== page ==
New York, New Jersey, Connecticut, Montreal, Hawaii, Naples, Barcelona: 1958-1970.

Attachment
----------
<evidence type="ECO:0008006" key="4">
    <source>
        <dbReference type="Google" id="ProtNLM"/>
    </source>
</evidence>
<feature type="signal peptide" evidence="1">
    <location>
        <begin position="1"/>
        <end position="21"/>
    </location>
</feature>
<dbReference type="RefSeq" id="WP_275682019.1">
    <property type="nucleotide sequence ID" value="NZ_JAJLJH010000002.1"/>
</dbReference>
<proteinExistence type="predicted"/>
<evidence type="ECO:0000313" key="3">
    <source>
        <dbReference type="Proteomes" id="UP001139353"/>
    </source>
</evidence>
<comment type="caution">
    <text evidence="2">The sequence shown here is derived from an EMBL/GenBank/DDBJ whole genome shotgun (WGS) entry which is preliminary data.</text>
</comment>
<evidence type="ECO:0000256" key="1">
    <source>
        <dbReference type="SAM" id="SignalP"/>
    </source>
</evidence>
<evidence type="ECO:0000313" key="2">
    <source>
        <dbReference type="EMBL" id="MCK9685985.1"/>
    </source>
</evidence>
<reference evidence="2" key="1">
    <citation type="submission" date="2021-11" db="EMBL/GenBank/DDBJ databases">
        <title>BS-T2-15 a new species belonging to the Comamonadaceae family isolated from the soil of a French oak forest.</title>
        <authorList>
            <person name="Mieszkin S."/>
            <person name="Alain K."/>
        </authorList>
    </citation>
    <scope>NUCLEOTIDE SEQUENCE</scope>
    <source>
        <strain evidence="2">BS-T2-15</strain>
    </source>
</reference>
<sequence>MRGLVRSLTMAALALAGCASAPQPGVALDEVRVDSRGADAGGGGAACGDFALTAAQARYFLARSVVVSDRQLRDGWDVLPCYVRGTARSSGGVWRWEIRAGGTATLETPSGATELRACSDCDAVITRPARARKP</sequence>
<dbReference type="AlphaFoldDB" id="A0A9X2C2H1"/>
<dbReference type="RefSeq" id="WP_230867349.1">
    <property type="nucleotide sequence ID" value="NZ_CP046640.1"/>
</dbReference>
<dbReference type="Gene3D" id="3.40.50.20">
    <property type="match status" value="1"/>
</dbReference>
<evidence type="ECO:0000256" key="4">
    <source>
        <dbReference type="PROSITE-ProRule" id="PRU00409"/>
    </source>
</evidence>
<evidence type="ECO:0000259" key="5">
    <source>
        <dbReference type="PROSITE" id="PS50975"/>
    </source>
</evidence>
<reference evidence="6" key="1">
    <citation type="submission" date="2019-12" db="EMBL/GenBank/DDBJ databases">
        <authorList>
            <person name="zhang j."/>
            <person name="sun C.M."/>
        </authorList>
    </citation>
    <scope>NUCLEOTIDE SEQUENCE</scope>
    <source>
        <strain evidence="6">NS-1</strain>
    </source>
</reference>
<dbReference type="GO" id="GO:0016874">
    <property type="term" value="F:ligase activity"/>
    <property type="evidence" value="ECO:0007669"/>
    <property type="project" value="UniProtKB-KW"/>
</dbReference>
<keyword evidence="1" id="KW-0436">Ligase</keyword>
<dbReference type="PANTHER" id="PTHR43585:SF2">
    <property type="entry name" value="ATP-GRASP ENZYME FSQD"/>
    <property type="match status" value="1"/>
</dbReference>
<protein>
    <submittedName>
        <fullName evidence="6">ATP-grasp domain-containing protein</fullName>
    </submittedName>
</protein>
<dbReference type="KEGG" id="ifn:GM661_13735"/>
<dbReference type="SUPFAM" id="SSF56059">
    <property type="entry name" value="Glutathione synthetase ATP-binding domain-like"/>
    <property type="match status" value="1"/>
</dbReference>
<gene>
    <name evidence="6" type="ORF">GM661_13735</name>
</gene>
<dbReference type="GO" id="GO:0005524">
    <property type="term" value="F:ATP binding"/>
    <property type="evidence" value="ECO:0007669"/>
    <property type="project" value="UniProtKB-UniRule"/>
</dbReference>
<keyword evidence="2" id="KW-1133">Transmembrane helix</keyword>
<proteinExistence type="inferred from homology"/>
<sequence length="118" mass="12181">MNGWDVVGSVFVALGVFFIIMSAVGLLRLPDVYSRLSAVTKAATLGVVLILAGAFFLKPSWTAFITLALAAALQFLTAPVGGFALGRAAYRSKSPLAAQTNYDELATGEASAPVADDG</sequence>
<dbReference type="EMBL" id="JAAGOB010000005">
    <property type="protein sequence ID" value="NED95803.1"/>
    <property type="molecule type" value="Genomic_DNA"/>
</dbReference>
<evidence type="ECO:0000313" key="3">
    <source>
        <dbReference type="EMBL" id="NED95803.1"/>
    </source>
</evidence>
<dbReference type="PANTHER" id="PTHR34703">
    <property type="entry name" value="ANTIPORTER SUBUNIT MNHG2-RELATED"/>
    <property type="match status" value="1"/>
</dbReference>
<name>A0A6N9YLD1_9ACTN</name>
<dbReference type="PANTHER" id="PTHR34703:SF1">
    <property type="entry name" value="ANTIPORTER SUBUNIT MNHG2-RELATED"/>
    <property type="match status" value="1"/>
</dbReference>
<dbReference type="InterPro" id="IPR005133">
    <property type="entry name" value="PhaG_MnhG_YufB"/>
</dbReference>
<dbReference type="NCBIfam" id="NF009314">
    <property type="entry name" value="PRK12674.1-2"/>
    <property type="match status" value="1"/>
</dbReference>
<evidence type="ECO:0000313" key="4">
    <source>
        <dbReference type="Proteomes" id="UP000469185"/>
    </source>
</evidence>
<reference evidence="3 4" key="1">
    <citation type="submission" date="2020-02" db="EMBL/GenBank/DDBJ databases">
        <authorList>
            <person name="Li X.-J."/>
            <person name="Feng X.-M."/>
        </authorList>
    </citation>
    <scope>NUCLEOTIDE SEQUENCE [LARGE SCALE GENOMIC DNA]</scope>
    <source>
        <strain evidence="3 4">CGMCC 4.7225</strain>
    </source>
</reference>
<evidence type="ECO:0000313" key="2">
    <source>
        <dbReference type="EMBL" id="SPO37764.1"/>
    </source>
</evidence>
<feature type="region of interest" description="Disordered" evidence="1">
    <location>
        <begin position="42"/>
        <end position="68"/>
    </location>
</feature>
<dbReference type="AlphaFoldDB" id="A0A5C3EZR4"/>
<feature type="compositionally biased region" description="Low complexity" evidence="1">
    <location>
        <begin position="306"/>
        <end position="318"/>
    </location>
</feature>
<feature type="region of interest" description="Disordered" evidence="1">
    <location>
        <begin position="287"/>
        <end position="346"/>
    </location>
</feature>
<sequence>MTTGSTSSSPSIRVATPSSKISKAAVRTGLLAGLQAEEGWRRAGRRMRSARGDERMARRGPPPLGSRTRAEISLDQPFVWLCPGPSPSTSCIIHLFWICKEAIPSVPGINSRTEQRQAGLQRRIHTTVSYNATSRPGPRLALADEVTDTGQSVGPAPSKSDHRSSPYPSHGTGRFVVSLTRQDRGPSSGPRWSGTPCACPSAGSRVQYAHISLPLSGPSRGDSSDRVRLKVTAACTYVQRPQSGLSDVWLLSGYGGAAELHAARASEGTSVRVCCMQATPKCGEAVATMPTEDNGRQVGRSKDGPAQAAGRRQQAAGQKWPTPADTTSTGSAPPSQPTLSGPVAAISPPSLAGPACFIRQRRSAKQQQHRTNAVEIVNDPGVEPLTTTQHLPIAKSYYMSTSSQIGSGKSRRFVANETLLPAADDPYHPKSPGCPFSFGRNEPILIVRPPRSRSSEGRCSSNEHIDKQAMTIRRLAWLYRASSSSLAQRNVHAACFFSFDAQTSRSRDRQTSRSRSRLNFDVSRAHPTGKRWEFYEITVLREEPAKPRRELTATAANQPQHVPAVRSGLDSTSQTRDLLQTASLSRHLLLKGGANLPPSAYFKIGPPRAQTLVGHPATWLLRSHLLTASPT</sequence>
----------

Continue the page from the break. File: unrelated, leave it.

Unbound. A collection of 291 early Polaroid photographs taken between 1958 and the early 1970s. Photos are in color or black-and-white and all are near fine or better, and virtually all are captioned and numbered to 324, lacking 33 images. The photos document an Armenian-American family from New York through two decades of holidays, vacations, and milestones all while utilizing Polaroid Insta-film. Beginning in 1958, a decade after the invention of the Edwin H. Land's film. The photographs show winter in New York, celebrations with Turkish dancers, and a trip to Montreal. The family went to New Jersey's Asbury Park to enjoy the Atlantic Ocean and New York's Lake George. Their Armenian heritage was of great importance with trips to the Armenian Old Age Home in Emerson, NJ along with numerous accounts of traditional dancing in a variety of settings. By the 1970s the pictures are in color, just in time to capture Hawaii and a cruise on the ship *Bon Vivant* to Naples, Barcelona, and Cannes. Pictures of Hawaiian luaus, sunbathers in France, and Vatican City are all shown in vibrant colors. In 1948 Edwin Land, founder of Polaroid, introduced his self-developing cameras to the world, which were manufactured until 1983. The later pictures shown here were taken with the Polaroid SX70 Land camera which *Time* magazine's Harry McCraken dubbed, “the greatest gadget of all time.” Early film developed in 60 seconds while the new model produced up to five pictures in 10 seconds and was so popular it made the cover of both *Time* and *Life* magazines. The album shadows the history of vernacular use of the instant film camera over its seminal decades and its rise in popularity through constant innovation. Unusual in that all the photographs in the album are Polaroid's, which were relatively expensive.